Facebook – the case continues
Facebook developers pay much more attention to the ‘plumbing’ that connects people with each other than to the content that flows through it. Matt Cohler, a former employee, explains: The people at Facebook are essentially utilitarians. They want to give people the very best technology for sharing and then get out of their way. That technology is so good that people are willing to stay loyal to the site as it grows, rather than abandoning it for something edgier. The firm has what some have called a hacker-type culture that has produced the innovations that have made the service so addictive. Mike Schroepfer, Facebook’s head of engineering, says that one of its mottos is ‘move fast and break stuff’. What matters is getting fresh products out to users quickly, even if they do not always work as intended. To help generate new ideas it gives staff plenty of freedom to try out their ideas on Facebook’s site. The company competes fiercely with Google for talented staff (it employs many former ‘Googlers’) and offering free food encourages employees to work long hours. Many are in their early 20s, fresh from college where they were often up all night. Facebook continues this tradition with its ‘hackathons’, where employees are invited to work all night on programs and other tasks that are not part of their normal assignments. The kitchen staff participate by creating new dishes that are available throughout the night. Food is a lubricant that keeps the innovation machine running. A Facebook spokeswoman said: The thinking for us is, what can we do to make our employees’ lives easier so they can focus on the job? They come into work and don’t have to worry about packing lunch.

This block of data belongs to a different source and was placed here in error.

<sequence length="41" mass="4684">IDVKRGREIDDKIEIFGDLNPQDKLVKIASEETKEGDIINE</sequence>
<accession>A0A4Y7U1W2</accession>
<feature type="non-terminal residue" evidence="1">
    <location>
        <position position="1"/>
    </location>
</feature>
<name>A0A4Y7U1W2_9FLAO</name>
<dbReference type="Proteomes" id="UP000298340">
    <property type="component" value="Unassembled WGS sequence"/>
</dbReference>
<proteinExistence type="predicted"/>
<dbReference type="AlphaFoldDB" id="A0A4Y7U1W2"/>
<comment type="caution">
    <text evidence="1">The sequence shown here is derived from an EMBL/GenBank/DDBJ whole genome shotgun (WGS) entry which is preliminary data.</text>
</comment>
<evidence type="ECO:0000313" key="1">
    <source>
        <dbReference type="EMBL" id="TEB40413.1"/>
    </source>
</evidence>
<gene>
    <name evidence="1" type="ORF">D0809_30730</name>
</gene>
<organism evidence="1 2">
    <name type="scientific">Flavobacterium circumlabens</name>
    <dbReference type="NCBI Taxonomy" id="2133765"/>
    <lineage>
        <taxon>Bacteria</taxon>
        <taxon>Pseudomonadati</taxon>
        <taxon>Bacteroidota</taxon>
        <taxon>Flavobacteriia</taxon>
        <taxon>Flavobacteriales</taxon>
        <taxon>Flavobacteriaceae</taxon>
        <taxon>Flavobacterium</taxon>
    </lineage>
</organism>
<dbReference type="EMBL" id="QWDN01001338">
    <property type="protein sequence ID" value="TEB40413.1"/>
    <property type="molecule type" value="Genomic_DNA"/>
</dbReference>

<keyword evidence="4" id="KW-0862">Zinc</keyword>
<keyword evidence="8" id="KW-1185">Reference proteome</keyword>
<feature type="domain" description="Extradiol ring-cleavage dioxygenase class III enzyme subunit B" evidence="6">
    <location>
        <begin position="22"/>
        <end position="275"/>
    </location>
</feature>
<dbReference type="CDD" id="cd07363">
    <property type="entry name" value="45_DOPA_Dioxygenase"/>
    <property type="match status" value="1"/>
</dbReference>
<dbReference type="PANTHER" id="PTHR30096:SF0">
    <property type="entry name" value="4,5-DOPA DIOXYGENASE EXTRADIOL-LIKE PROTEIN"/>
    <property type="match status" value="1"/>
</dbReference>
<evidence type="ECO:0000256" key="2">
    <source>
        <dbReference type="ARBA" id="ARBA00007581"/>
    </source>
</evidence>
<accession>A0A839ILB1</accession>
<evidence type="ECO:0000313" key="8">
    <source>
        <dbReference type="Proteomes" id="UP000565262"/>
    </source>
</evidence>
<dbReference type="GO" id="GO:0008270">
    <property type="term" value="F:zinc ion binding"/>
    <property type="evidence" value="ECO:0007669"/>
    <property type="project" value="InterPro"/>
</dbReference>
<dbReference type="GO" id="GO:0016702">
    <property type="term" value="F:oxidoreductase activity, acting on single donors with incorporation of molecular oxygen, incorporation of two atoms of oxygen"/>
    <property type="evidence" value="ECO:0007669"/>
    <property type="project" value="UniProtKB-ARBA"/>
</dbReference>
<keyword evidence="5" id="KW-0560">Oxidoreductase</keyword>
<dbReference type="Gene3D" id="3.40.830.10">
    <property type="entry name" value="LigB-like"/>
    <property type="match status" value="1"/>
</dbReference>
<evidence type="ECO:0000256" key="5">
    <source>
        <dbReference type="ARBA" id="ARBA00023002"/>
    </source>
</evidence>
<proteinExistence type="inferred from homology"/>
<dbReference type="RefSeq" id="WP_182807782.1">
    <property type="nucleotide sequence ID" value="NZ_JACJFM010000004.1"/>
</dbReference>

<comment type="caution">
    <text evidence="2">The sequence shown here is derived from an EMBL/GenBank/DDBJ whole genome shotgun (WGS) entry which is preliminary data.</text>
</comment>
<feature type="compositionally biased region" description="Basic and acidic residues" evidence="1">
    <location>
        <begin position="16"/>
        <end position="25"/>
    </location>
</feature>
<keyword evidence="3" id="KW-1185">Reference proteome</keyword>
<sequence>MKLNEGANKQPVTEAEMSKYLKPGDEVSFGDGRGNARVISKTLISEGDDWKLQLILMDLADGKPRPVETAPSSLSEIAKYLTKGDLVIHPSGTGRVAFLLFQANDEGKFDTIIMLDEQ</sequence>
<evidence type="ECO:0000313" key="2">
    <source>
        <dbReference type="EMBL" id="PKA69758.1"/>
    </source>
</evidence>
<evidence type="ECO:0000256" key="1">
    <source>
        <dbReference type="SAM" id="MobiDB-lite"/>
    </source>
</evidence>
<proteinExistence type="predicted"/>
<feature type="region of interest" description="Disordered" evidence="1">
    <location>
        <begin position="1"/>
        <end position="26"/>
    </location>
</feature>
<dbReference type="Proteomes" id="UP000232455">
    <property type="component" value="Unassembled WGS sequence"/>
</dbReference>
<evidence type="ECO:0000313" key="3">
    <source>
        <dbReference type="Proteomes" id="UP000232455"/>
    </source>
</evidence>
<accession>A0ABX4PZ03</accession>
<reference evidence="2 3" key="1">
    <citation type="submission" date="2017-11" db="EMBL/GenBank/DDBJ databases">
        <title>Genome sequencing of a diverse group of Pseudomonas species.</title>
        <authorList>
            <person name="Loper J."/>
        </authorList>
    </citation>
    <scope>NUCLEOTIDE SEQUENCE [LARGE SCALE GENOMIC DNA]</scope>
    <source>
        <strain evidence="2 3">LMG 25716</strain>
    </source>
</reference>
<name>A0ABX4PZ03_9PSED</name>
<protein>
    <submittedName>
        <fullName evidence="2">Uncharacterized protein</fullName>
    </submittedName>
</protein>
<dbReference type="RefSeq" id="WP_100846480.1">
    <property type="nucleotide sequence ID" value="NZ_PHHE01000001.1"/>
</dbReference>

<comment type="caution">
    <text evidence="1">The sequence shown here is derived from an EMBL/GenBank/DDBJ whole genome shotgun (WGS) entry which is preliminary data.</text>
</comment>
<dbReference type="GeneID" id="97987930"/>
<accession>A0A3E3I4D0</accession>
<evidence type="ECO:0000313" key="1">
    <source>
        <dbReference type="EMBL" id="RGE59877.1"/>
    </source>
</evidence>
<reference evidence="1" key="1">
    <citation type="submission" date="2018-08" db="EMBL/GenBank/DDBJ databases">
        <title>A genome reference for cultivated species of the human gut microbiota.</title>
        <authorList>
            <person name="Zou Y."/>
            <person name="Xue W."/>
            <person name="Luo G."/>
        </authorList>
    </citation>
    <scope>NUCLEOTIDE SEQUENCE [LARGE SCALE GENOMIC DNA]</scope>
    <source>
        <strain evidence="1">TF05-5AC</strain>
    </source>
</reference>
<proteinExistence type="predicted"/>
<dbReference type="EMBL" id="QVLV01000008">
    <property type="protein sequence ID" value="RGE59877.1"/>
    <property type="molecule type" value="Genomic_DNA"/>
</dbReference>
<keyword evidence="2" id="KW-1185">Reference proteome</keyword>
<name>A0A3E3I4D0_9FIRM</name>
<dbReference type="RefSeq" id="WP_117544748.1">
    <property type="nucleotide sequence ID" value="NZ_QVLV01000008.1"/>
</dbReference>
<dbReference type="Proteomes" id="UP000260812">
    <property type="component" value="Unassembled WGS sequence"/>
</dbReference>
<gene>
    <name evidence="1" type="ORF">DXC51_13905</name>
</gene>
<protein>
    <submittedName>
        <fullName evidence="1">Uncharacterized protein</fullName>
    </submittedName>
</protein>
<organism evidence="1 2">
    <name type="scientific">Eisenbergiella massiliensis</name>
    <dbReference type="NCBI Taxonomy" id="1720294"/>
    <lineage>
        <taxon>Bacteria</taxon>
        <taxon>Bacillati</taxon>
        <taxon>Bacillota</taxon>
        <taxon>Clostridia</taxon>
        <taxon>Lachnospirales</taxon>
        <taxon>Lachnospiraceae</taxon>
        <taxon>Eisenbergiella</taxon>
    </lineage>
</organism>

Case questions 16.3
· What evidence is there in the case about the communication channels that Facebook developers use?
· How does the company encourage this?